Category Archives: AlumnI Award

Alumni Award: Tim Murphy ’96

Photo by Joanna Chattman
Photo by Joanna Chattman

Timothy Murphy ’96 received the Daniel and Jane Carpenter Award during an award ceremony in the Phillips Stevens Chapel on May 14, 2016. Sidea Dill ’16 presented the award.

Murphy attended Williston Northampton for six years when he was an active member of the Caterwaulers, performed in many theatre productions, was a four-year member of the cross-country team and was honored at graduation with the Archibald V. Galbraith Prize.

His favorite memory of Williston is the spring production of Sweeney Todd in his senior year. “It was a massive undertaking with a huge cast of students and faculty, a full orchestra, a complex and beautiful set and challenging choreography. It was a great honor to lead that production as Sweeney and the positive reception from the Williston community was one of the high points of my life.”

Established in 2006 by Daniel M. Cain ’64 in honor of the late Daniel and Jane Carpenter and their commitment to and support of The Williston Northampton School, its students, parents, and alumni, The Daniel and Jane Carpenter Award is given to an active volunteer who, through “effort and energy” as well as financial contribution, has had a substantial impact raising dollars and participation for the school.

After graduating, Murphy attended Boston College where he earned a BA in English and a Masters of Liberal Studies with a focus in Religion and Politics from Dartmouth College.

He returned to Williston in 2000 to work for seven years in the Admissions Office before moving to The Fessenden School in West Newton, MA, where he is the director of secondary school advising. During his time working at Williston, Murphy also served as a trustee for The Becket-Chimney Corners YMCA Camps and Berkshire Outdoor Center.

Murphy has been a faithful supporter of the Williston Northampton Fund, giving every year since he graduated. He has been featured in The Bulletin, has chaired several reunion committees, attended multiple events in the Boston area and is a selfless supporter of the school.

Congratulations, Tim, and thank you for your support!

Ward Medal Recipient Sees Micro Lending as Cure to Poverty

Photo by Joanna Chattman
Photo by Joanna Chattman

For a student who was kicked out of school two months before graduation, there’s a lot of love between Ed Michael Reggie ’71 and Williston Northampton. So much so, that this spring, Williston bestowed upon Reggie its highest honor: the Robert A. Ward Medal. (Read the full text of Reggie’s acceptance speech here. See photos here.)

The Ward Medal, which was given during a special assembly in the Phillips Stevens Chapel on May 13, 2016, recognizes individuals who exemplify the values of humanitarian service and volunteerism, and who have made outstanding contributions to their communities.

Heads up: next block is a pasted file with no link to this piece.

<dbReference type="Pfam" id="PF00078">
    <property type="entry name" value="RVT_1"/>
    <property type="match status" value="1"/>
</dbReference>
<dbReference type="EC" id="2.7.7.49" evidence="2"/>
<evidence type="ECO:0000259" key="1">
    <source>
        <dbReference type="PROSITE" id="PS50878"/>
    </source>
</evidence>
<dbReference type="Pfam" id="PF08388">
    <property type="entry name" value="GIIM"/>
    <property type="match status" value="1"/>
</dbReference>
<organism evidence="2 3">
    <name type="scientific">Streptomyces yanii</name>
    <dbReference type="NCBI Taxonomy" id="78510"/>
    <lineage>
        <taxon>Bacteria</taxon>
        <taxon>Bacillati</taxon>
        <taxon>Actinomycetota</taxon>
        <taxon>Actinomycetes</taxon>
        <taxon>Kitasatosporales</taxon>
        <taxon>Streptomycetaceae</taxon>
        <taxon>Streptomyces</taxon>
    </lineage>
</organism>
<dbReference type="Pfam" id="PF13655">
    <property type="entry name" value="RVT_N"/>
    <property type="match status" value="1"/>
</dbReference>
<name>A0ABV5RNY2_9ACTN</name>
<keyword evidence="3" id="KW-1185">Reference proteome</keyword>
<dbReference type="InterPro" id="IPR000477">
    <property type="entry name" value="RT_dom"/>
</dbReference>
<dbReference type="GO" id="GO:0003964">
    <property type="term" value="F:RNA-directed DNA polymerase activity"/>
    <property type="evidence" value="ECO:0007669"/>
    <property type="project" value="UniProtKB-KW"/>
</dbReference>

To graduate from Williston, Reggie completed an independent study project at home in Louisiana, and his focus—the history of banking—changed the trajectory of his life. Ironically, the same characteristics that put Reggie in hot water at Williston in the 70s as a political anti-war agitator have led him to fight hunger and poverty worldwide in his philanthropy and work as a venture capitalist.

But not just any philanthropy—in typical Reggie style, he’s shaking up the donor world, asking people to rethink how they give money. He’s a trustee for Freedom from Hunger, a micro-lending initiative in developing nations like Haiti and Ghana, and he’s asking for better accountability from charities and stronger outcomes from donations. In essence, where is the money going and how is it really working?

Ed Michael Reggie '71 and Head of School Robert W. Hill III
Ed Michael Reggie ’71 and Head of School Robert W. Hill III

“We want to transform the world for the better, and not just feel good for giving to a local charity who doesn’t give us the proof that they deserve it,” Reggie says.

He views micro lending to small businesses as a long-term solution to poverty. “Placing capital in the hands of those with initiatives and character is the way to pull people up from poverty,” he says. “Investing in communities is much more effective than simply delivering a soup bowl.”

Reggie began his professional life in banking, founded and sold a healthcare company, and then became a venture capitalist. He’s the managing director for FutureFactory, an early-stage investor in new companies. Reggie has one word for investing in startups: “Fun,” he says. “I love the entire process. I have a blank canvas, and I’m going to start something new with the best thinking I’ve ever had.”

At Williston, Reggie’s experiences protesting everything from the Vietnam War to the food on campus shaped his worldview.

“So much of my awareness and respect for other people, for civil rights, all of that emanated from my Williston experience,” he says, “and philanthropy was just another extension of that.